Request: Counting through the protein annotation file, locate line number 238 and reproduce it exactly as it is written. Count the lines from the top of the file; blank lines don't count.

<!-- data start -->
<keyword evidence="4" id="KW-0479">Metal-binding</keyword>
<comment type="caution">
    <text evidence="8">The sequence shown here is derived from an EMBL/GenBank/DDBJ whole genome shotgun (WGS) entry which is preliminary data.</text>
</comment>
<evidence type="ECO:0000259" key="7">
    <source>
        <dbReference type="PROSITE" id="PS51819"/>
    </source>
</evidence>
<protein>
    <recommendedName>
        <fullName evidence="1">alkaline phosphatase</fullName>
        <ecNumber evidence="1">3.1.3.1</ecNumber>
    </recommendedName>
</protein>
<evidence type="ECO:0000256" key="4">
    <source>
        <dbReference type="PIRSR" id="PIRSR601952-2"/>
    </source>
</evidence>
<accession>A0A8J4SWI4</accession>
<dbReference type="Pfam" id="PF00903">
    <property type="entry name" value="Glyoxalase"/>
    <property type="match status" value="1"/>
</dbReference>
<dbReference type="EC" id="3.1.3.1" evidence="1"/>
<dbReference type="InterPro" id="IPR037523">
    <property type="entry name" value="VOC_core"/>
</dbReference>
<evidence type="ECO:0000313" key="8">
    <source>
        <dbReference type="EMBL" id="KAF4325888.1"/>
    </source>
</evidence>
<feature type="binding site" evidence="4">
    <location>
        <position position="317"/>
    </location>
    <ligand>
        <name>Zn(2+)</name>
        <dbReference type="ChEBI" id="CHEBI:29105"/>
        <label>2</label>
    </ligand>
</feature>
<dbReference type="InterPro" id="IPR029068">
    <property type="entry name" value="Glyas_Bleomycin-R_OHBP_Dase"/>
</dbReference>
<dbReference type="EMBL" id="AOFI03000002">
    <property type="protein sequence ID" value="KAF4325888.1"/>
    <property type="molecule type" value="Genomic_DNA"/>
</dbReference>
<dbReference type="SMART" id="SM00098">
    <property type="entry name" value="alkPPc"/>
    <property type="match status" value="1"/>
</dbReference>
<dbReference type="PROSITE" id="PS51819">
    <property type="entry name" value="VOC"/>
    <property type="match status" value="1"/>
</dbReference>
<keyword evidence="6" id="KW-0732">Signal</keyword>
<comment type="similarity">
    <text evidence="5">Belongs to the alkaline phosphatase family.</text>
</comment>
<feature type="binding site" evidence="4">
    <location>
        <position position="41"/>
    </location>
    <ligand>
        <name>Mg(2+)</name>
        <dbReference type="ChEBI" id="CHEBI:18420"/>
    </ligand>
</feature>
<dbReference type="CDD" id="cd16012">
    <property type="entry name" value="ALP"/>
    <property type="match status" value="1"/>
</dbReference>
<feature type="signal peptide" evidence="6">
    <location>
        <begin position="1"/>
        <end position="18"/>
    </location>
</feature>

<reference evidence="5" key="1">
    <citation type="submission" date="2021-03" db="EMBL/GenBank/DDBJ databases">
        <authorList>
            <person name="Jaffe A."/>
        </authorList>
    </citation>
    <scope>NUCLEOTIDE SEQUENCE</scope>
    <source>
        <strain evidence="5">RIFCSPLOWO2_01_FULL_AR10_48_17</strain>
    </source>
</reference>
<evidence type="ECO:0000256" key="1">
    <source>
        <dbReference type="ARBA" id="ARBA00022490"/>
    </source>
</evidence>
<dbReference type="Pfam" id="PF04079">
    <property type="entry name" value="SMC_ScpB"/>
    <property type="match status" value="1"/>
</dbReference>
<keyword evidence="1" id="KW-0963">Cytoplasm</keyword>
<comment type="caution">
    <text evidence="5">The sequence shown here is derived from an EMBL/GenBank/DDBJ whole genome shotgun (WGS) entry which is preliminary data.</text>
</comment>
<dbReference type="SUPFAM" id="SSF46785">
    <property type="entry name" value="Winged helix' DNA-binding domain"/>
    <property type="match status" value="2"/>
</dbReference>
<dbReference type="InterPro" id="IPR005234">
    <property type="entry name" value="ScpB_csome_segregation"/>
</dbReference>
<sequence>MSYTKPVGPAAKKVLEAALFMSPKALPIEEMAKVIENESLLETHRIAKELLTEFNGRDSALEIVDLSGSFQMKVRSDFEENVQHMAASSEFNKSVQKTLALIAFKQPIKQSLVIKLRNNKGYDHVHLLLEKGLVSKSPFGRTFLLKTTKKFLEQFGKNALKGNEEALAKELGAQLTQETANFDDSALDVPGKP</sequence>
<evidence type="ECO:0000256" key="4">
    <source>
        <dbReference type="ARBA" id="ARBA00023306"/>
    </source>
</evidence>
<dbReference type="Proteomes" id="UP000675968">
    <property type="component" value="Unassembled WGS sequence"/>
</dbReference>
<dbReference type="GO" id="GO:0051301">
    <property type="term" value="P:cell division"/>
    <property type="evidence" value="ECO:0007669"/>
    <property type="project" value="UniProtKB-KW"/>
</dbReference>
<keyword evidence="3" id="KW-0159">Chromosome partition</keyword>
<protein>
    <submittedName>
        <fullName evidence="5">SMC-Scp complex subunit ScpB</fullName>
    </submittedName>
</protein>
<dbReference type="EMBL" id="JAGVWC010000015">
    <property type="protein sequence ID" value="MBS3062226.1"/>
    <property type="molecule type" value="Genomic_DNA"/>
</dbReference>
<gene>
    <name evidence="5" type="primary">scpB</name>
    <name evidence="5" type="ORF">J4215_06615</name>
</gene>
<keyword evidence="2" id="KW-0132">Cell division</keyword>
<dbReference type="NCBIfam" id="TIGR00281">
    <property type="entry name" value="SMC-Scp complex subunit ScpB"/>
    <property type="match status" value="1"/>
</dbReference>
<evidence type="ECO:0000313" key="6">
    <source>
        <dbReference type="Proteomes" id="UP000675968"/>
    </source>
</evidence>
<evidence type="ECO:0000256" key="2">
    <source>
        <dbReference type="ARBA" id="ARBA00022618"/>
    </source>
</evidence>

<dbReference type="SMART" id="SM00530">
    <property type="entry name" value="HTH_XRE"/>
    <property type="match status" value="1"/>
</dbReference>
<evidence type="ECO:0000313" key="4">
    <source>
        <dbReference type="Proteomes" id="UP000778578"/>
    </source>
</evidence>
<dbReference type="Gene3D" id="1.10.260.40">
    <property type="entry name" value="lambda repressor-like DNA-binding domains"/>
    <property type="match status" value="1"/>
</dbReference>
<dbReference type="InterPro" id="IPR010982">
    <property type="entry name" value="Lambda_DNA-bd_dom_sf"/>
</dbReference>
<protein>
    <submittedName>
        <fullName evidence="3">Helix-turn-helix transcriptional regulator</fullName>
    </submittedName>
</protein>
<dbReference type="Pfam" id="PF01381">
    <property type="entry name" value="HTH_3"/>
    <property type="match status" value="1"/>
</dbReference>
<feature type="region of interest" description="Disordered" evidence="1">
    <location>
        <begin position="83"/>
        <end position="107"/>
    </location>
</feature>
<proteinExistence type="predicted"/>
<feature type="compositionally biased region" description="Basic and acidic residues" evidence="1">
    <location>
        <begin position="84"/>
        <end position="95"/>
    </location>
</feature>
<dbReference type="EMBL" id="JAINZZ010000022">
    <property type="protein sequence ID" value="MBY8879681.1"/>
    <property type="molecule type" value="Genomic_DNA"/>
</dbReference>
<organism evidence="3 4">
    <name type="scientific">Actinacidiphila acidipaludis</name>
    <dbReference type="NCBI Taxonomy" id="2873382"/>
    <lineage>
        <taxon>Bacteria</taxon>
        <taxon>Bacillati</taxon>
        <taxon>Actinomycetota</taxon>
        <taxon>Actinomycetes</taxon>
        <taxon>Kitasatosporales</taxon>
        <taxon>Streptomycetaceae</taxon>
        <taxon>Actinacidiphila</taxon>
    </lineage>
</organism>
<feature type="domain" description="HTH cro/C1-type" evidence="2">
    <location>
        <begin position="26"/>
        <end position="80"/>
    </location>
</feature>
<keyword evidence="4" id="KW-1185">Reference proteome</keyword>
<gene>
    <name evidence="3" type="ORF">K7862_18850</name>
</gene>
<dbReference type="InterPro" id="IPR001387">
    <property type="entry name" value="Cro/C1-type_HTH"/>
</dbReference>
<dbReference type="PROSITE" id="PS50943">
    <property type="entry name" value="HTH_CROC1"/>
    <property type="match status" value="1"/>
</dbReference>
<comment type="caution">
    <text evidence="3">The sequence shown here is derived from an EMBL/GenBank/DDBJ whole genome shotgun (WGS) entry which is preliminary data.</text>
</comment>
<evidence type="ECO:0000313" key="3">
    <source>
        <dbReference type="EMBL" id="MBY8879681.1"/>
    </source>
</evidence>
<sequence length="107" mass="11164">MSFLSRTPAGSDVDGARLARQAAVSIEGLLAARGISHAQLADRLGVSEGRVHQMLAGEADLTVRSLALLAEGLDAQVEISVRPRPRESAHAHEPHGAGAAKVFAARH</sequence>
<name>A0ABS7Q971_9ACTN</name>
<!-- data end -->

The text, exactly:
<name>A0ABS7Q971_9ACTN</name>